United States District Court, W.D. Pennsylvania
Donetta W. Ambrose Senior Judge.
filed an application for supplemental social security
disability insurance benefits and supplemental social
security income, alleging disability due to physical and
mental impairments, beginning June 14, 2011. Plaintiff's
application was denied initially, and upon hearing before an
Administrative Law Judge (“ALJ”). The Appeals
Council denied his request for review. Before the Court are
the parties' cross-Motions for Summary Judgment. For the
following reasons, Plaintiff's Motion will be denied, and
STANDARD OF REVIEW
review of the Commissioner's final decisions on
disability claims is provided by statute. 42 U.S.C.
§§ 405(g) 6 and 1383(c)(3) 7. Section 405(g)
permits a district court to review the transcripts and
records upon which a determination of the Commissioner is
based, and the court will review the record as a whole. See 5
U.S.C. §706. When reviewing a decision, the district
court's role is limited to determining whether the record
contains substantial evidence to support an ALJ's
findings of fact. Burns v. Barnhart, 312 F.3d 113,
118 (3d Cir. 2002). Substantial evidence is defined as
"such relevant evidence as a reasonable mind might
accept as adequate" to support a conclusion. Ventura
v. Shalala, 55 F.3d 900, 901 (3d Cir. 1995) (quoting
Richardson v. Perales, 402 U.S. 389, 401, 91 S.Ct.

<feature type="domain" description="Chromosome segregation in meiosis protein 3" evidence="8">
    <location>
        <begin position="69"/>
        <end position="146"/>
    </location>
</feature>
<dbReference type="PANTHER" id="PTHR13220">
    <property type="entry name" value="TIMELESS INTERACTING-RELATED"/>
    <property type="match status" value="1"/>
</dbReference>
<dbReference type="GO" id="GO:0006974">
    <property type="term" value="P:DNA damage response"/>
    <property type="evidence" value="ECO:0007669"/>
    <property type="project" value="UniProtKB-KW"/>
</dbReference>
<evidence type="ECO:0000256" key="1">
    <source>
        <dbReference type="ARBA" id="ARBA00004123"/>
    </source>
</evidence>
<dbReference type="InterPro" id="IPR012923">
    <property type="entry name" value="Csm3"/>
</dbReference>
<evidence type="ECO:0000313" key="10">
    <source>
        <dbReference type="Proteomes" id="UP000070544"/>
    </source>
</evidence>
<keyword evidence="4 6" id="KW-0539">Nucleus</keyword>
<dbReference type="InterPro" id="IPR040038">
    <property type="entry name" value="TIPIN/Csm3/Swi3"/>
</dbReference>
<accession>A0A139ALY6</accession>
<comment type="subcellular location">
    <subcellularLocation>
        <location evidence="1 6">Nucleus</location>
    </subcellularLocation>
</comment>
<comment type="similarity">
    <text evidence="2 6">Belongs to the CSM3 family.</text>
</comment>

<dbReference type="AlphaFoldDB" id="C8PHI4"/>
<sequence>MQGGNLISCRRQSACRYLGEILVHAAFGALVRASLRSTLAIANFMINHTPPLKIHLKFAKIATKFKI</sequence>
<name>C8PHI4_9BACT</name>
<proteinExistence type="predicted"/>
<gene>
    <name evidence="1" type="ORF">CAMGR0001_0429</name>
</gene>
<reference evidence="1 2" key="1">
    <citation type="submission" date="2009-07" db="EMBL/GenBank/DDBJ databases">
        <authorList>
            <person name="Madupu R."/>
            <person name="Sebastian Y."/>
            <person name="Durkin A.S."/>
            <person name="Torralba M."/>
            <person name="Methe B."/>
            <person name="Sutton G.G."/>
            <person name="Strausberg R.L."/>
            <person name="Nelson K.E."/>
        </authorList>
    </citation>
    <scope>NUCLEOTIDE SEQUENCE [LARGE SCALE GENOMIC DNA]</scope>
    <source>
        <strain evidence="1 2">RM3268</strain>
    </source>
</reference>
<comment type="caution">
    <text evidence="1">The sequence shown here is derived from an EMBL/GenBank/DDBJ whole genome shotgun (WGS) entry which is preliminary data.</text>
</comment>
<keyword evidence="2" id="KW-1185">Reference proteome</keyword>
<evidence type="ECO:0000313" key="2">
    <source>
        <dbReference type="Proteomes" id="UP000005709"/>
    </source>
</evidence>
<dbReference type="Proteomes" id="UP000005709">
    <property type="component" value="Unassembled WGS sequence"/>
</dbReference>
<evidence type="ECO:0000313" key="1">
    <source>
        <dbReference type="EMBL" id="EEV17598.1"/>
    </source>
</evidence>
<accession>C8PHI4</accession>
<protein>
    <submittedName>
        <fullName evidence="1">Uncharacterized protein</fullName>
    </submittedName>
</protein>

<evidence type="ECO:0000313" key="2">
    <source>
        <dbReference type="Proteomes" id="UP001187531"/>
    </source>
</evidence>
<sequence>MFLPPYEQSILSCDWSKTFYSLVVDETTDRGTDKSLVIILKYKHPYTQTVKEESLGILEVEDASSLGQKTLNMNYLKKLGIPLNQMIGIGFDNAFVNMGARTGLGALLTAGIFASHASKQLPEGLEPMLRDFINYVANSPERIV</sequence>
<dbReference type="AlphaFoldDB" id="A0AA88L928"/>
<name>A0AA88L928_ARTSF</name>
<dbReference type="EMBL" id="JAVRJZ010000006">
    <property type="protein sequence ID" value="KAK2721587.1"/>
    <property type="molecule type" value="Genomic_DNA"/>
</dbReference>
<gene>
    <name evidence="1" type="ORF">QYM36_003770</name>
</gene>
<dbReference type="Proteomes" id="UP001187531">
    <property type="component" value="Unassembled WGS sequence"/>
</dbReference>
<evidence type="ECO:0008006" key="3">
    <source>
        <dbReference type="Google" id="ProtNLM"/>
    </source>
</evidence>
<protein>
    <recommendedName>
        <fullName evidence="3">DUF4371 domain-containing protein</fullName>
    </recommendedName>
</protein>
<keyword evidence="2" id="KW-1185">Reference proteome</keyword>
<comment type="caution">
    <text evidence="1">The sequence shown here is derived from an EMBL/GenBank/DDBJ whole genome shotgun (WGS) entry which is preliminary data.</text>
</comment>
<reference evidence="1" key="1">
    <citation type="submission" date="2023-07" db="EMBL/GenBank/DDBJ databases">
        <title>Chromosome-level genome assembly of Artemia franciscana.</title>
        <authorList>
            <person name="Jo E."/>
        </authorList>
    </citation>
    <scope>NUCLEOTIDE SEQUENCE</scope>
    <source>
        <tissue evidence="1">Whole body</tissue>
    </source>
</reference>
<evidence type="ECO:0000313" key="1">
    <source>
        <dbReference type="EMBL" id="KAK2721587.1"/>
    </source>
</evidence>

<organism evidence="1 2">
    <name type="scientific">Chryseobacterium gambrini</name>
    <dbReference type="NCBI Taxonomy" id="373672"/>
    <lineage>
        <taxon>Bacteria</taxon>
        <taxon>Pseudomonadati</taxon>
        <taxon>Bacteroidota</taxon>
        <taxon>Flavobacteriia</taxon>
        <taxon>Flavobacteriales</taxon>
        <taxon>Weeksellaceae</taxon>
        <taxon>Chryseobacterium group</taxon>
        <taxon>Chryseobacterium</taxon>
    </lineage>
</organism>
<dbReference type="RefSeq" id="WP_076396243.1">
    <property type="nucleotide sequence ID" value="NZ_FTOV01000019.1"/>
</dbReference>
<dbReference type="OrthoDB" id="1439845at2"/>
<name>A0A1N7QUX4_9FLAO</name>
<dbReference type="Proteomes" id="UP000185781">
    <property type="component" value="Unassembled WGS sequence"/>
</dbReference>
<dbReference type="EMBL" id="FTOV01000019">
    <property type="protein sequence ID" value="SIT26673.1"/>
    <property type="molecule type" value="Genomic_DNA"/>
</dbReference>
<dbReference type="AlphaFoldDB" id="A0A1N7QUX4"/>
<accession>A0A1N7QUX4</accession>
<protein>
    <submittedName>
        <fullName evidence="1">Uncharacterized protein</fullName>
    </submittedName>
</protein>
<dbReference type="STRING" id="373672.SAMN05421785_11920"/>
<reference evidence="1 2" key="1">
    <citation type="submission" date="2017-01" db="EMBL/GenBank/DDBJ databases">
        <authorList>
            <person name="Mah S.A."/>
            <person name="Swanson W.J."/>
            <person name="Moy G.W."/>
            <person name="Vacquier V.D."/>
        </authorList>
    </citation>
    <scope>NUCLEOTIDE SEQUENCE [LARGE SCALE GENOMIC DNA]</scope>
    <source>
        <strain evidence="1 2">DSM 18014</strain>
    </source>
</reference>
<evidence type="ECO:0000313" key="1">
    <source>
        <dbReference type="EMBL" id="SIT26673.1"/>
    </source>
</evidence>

1420, 28 L.Ed.2d 842 (1971)). If the ALJ's findings of
fact are supported by substantial evidence, they are
conclusive. 42 U.S.C. § 405(g); Richardson, 402 U.S. at
district court cannot conduct a de novo review of
the Commissioner's decision, or re-weigh the evidence of
record; the court can only judge the propriety of the
decision with reference to the grounds invoked by the
Commissioner when the decision was rendered. Palmer v.
Apfel, 995 F.Supp. 549, 552 (E.D. Pa. 1998); S.E.C.
v. Chenery Corp., 332 U.S. 194, 196 - 97, 67 S.Ct. 1575,
91 L.Ed. 1995 (1947). Otherwise stated, “I may not
weigh the evidence or substitute my own conclusion for that
of the ALJ. I must defer to the ALJ's evaluation of
evidence, assessment of the credibility of witnesses, and
reconciliation of conflicting expert opinions. If the
ALJ's findings of fact are supported by substantial
evidence, I am bound by those findings, even if I would have
decided the factual inquiry differently.” Brunson
v. Astrue, 2011 U.S. Dist. LEXIS 55457 (E.D. Pa. Apr.
14, 2011) (citations omitted). Nonetheless, I am not required
to read the ALJ's opinion “in a vacuum.”